This page lists all of the articles that have been published on this website in reverse chronological order, so with the newest material listed first.
Militaristic, middle-aged men of ancient Rome may not be the first resource one thinks of for insight on authenticity. However, a poem in Horace’s Satires, or Sermones in Latin, provides a refreshing, bold take on friendship and life that has come to serve as a motto in my own approach to relationships.
Although the tequila-filled citrusy cocktail drank everywhere that the weather is warm got its name from a Spanish term for a flower, its etymology runs farther than the Iberian Peninsula.
The Chieftain Cup, currently in the archaeological museum of Iraklion, depicts a scene on one side that features a commanding figure, probably a leader of some sort.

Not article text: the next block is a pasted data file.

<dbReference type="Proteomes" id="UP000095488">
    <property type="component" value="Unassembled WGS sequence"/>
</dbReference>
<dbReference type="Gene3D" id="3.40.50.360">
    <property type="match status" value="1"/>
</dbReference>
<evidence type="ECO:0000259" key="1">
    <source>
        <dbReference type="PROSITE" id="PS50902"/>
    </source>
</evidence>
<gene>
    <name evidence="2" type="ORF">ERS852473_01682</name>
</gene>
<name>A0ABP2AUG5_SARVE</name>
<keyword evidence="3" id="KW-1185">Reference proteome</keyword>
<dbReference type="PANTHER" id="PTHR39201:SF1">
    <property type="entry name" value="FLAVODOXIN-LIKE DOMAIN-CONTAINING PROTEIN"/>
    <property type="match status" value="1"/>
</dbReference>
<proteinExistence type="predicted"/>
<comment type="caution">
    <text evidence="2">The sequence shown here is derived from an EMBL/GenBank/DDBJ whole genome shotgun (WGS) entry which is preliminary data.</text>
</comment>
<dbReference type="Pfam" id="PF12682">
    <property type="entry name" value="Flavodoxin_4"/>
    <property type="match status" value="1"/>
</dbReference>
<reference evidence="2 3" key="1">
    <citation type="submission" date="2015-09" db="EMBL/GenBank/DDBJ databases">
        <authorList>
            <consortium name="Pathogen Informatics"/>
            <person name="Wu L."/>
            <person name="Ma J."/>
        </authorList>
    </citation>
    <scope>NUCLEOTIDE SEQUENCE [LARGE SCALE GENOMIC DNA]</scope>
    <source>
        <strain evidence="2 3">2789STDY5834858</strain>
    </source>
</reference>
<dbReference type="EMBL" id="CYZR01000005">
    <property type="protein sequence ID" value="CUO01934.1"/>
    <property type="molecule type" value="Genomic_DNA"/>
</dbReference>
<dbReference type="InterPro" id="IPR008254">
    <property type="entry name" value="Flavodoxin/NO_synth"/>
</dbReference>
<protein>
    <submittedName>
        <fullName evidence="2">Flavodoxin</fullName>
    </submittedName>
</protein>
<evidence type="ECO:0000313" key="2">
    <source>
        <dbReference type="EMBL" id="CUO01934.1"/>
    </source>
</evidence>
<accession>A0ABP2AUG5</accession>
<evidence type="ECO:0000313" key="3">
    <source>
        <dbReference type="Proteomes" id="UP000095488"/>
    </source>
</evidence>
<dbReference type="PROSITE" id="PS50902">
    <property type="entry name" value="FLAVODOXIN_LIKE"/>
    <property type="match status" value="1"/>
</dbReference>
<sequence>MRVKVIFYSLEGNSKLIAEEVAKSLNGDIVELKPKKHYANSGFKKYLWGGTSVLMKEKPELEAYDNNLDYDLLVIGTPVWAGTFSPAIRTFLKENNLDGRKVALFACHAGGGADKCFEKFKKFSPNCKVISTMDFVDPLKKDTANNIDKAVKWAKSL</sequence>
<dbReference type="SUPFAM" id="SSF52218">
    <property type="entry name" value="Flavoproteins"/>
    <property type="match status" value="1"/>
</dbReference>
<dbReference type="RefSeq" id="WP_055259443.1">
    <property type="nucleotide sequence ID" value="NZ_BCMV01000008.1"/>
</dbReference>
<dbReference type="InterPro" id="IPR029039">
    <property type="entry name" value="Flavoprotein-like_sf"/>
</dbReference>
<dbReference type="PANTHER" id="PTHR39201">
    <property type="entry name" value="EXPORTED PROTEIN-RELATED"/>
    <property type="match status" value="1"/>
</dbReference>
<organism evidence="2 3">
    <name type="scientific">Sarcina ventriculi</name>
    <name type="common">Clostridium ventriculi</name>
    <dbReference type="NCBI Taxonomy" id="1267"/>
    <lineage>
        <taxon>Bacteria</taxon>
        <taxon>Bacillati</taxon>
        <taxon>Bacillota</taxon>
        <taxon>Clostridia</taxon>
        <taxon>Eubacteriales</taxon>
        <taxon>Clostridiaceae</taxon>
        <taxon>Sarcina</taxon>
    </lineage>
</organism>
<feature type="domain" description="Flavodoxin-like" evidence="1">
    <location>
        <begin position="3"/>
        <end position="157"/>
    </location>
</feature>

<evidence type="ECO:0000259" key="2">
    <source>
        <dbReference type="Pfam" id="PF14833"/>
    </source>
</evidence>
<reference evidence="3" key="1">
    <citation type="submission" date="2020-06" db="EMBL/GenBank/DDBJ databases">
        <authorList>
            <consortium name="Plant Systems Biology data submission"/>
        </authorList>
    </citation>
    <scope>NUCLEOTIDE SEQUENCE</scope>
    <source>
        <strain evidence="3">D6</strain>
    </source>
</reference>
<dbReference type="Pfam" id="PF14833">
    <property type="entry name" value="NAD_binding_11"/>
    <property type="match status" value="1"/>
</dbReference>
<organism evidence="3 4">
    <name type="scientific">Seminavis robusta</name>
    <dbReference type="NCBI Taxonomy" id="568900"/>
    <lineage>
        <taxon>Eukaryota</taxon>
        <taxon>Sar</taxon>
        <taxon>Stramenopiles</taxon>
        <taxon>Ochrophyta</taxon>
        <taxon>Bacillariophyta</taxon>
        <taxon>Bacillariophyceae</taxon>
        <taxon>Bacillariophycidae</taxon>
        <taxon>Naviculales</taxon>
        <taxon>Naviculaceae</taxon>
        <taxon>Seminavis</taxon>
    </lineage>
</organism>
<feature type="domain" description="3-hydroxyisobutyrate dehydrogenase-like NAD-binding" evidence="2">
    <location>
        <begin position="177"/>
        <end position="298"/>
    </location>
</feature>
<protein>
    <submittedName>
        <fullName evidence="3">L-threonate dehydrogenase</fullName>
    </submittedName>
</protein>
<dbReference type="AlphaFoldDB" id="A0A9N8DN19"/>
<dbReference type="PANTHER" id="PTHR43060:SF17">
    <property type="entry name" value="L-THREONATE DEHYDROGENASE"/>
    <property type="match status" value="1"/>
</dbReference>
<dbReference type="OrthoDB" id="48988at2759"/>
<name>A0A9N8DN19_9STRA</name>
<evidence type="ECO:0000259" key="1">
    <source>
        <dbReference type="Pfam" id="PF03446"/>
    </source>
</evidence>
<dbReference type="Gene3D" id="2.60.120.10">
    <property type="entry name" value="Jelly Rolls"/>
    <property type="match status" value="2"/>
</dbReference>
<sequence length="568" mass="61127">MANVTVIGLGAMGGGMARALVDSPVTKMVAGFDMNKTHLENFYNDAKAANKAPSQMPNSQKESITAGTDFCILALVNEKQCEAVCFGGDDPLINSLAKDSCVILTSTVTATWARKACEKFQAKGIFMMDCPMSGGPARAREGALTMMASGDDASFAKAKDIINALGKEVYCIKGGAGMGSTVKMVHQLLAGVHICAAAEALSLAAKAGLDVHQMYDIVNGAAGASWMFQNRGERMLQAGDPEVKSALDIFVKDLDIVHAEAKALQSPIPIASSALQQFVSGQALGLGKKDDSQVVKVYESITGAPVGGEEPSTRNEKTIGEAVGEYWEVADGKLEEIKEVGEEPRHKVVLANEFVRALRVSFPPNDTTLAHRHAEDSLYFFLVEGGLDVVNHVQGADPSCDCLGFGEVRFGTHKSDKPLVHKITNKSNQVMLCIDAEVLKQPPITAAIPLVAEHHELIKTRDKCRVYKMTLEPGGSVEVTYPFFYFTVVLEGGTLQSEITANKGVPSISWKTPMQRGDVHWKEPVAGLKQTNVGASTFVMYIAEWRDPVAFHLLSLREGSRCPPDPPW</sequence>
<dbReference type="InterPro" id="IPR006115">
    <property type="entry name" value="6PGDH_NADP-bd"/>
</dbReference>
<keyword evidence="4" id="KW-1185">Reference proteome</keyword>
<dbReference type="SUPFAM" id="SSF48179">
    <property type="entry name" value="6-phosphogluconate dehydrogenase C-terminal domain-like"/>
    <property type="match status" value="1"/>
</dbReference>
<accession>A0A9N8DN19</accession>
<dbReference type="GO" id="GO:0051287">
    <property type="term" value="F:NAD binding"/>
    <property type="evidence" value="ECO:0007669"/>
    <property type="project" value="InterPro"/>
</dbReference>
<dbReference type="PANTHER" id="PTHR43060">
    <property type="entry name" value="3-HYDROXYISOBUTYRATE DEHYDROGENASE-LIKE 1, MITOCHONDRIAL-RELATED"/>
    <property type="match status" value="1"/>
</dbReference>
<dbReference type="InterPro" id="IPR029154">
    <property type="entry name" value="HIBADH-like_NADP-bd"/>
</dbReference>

Thriving for centuries, the Phoenician settlement of Motya met its demise in a sudden attack by Dionysius I of Syracuse. This is an example of a fast-moving and well-organized campaign, as well as the fragility of ancient cities.
From the Minoan administrative centre of Agia Triada comes a black steatite vase depicting what appears to be a procession or processional dance connected to either a sowing or harvesting festival.
This Saturday, November 2nd, marks the two-year anniversary of Ancient World Magazine and we’re celebrating that fact with a brand new look.
Smitten by the beautiful Phoenician princess Europa, Zeus transforms himself into a bull with the aim of abducting the poor girl.
From Agia Triada comes a remarkable limestone sacrophagus with figurative scenes that may shed light on the nature of Bronze Age religion.
Jason Morris reviews Seth Bernard’s Building Mid-Republican Rome: Labor, Architecture, and the Urban Economy, published in 2018.
Near Phaistos is the archaeological site of Agia Triada, once a flourishing Minoan town that featured a palace-like structure or “villa”.